(White campion, evening lychnis)
What does it look like?
White cockle (Lychnis alba P. Mill.) is an annual, biennial or short-lived perennial that reproduces by seed.
Flowers are white, showy and fragrant and open in late afternoon or evening and close in the morning. The flowers have 5 notched petals with an obvious tubed calyx with 10 - 20 prominent veins that surrounds the flower. Male and female flowers are found on different plants. Leaves are opposite, oblong with smooth margins and pointed at the tips. The plant is hairy, including both sides of the leaves, the calyx, and stems and plant height can be up to 1 metre.
This plant is most often confused with night-flowering catchfly, the main difference being that night-flowering catchfly is very sticky to the touch, and has male and female flowers on the same plant. Bladder campion is also similar, but is not hairy, and cow cockle is easily distinguished as it has pink flowers.
Its weedy nature...
White cockle is a non-native plant of Eurasian origin. Each female plant is capable of producing over 24,000 seeds! So the key to this weed's success is that it is an extremely heavy seed producer.
It is a serious weed in cultivated crops and pastures and competes well for nutrients, moisture and sunlight. The seeds of white cockle are similar in size to clover, and are often a contaminant of forage seed as they are difficult to separate. Light and cool temperatures are also necessary for seed germination.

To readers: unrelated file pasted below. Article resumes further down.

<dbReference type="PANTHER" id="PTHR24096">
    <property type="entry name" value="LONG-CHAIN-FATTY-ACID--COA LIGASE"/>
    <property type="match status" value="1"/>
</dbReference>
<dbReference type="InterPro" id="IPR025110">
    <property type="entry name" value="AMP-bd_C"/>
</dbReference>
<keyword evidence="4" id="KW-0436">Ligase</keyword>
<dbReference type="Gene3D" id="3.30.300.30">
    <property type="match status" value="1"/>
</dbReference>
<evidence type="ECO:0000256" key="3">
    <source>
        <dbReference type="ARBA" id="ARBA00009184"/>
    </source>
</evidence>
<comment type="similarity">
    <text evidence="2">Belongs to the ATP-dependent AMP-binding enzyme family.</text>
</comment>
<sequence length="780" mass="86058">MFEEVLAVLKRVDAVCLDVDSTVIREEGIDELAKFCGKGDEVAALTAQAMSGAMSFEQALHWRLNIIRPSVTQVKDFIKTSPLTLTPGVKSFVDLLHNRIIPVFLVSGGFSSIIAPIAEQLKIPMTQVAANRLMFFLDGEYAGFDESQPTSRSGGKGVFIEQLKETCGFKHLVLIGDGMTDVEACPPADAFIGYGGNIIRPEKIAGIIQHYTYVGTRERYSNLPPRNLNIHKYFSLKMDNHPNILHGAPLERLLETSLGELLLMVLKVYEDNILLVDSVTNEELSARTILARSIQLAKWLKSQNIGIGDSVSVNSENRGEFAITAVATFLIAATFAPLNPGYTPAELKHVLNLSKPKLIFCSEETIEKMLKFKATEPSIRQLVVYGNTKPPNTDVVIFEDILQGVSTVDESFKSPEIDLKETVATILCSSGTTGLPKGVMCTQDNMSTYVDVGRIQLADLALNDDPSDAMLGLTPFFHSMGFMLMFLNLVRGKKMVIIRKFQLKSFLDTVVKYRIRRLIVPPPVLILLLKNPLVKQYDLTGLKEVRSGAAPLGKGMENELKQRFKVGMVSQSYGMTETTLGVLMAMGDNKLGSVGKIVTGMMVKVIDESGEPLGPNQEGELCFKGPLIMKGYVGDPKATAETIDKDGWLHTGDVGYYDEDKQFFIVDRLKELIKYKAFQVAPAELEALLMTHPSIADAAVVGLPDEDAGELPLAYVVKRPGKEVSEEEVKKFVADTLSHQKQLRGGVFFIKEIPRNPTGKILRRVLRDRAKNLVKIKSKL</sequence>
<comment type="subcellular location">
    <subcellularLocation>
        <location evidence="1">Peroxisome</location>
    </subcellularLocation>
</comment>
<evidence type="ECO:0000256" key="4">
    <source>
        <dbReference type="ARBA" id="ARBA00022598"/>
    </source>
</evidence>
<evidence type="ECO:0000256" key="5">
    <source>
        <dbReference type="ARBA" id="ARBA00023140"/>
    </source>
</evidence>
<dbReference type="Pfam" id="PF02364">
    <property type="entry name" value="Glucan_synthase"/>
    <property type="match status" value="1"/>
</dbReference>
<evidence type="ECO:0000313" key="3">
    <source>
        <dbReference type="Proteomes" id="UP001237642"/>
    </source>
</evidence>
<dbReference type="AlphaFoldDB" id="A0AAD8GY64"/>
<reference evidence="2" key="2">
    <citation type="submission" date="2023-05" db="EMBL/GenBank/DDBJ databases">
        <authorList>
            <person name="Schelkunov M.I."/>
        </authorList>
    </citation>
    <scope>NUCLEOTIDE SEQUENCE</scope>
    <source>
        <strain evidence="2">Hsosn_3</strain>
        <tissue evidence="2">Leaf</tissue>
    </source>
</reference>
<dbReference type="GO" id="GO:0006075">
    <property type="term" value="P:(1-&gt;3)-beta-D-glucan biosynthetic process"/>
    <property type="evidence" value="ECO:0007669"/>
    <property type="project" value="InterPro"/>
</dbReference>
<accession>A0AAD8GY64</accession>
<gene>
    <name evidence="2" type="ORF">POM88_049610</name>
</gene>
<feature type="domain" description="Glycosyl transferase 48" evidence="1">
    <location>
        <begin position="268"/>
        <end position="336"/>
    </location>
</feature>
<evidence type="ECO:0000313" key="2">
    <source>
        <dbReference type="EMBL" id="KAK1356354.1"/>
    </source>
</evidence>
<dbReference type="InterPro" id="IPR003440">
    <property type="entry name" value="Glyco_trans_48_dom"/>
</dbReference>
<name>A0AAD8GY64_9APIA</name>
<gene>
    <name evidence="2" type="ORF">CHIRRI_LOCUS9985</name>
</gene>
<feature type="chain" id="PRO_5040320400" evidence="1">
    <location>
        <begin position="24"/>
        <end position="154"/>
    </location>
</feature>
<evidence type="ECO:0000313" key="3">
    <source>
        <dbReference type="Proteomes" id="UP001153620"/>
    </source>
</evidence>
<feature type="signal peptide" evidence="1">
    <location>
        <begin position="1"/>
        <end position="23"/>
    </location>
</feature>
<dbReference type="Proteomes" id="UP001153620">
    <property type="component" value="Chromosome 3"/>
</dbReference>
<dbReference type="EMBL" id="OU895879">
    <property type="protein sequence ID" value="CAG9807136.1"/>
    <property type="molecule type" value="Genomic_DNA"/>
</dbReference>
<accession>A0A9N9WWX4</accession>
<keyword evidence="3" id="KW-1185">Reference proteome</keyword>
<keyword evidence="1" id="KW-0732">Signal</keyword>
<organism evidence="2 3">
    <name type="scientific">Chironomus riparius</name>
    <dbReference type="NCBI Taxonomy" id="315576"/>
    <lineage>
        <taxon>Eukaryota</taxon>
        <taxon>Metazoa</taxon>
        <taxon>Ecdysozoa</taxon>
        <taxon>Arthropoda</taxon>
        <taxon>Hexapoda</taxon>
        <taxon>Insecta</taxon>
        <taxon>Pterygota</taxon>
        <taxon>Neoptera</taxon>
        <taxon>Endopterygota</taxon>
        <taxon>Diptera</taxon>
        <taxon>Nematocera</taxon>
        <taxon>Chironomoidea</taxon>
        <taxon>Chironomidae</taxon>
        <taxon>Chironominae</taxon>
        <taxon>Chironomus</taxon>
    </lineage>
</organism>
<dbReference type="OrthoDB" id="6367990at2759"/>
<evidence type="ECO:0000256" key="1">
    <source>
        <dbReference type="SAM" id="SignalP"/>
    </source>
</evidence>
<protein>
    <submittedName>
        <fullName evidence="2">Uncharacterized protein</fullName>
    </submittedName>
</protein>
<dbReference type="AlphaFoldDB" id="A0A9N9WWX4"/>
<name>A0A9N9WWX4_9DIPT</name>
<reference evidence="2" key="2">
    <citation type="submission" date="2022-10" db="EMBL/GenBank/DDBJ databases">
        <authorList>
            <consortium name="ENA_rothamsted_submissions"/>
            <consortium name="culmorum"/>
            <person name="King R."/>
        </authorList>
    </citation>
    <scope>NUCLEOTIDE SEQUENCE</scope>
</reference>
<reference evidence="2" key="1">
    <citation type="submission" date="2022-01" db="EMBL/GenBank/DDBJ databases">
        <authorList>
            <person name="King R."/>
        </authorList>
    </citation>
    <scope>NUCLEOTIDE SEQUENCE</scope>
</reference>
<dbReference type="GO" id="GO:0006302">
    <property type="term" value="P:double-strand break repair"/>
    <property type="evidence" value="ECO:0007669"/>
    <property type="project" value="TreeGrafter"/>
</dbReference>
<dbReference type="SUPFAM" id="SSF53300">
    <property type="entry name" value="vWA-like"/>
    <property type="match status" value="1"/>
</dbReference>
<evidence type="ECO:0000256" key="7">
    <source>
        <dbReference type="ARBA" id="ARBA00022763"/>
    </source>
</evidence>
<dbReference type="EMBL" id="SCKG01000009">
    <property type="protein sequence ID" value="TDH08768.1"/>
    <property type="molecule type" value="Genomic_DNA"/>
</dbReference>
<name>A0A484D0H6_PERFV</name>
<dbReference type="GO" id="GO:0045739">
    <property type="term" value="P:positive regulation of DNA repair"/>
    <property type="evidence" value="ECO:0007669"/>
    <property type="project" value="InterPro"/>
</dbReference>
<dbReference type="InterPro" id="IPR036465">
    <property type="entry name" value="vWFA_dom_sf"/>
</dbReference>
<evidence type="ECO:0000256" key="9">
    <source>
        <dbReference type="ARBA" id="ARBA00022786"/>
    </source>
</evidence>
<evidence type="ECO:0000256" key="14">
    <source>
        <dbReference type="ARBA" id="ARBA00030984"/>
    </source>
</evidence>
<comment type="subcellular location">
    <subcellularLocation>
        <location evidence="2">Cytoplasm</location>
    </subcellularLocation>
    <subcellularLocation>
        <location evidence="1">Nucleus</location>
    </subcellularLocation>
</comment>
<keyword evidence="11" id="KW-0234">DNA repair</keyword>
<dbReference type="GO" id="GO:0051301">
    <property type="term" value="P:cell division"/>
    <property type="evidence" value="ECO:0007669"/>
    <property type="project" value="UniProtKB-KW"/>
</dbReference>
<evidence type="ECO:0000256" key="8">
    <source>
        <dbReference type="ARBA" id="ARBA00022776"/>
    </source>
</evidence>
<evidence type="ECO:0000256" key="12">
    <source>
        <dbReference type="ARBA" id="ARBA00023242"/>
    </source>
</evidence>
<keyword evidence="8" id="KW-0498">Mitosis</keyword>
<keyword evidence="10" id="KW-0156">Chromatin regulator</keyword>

White cockle is also found on roadsides and in waste areas.
The main strategy in managing this weed must focus on prevention of seed production. Seed banks in the soil are usually exhausted over a 3 year period, providing no new seed is introduced to the area.
Cultural control can include mowing, cultivating, pulling or burning. In the case of cultivation it must be deep enough to cut the roots off below the crown. The plants need to be turned up in order that they dry out, and this is best done during low moisture and high temperature conditions. If temperatures are cool and soil moisture high - cultivation may simply result in transplanting existing weeds.
Be sure to use clean seed if seeding to forage or hay crops, as the clover sized seeds of white cockle are a common impurity. It is important to request the seed certificate when purchasing pedigreed seed.
Suppression of white cockle in cereal crops can include the use of Dyvel DS or Target when the weeds are at the 2-4 leaf stage. Roundup and Liberty can be used in herbicide tolerant crops. In legume crops, Embutox E (2, 4-DB) can be used for white cockle suppression, however some foliar resistance may occur. In non-crop areas where there are small patches of this weed, Dyvel DS or Escort will likely be effective as a spot treatment. Keep in mind that spot treatments in forage and hay crops will take out alfalfa and clovers.
Always follow any grazing or cropping restrictions and instructions on the label.
Transportation and Agriculture Services
Photographic credits to Alberta Agriculture, Food and Rural Development, the British Columbia, Ministry of Agriculture, Food and Fisheries, Field Guide to Noxious and Other Selected Weeds of British Columbia and Strathcona County, Transportation and Agriculture Services.
Last updated: Monday, February 22, 2010
Page ID: 3500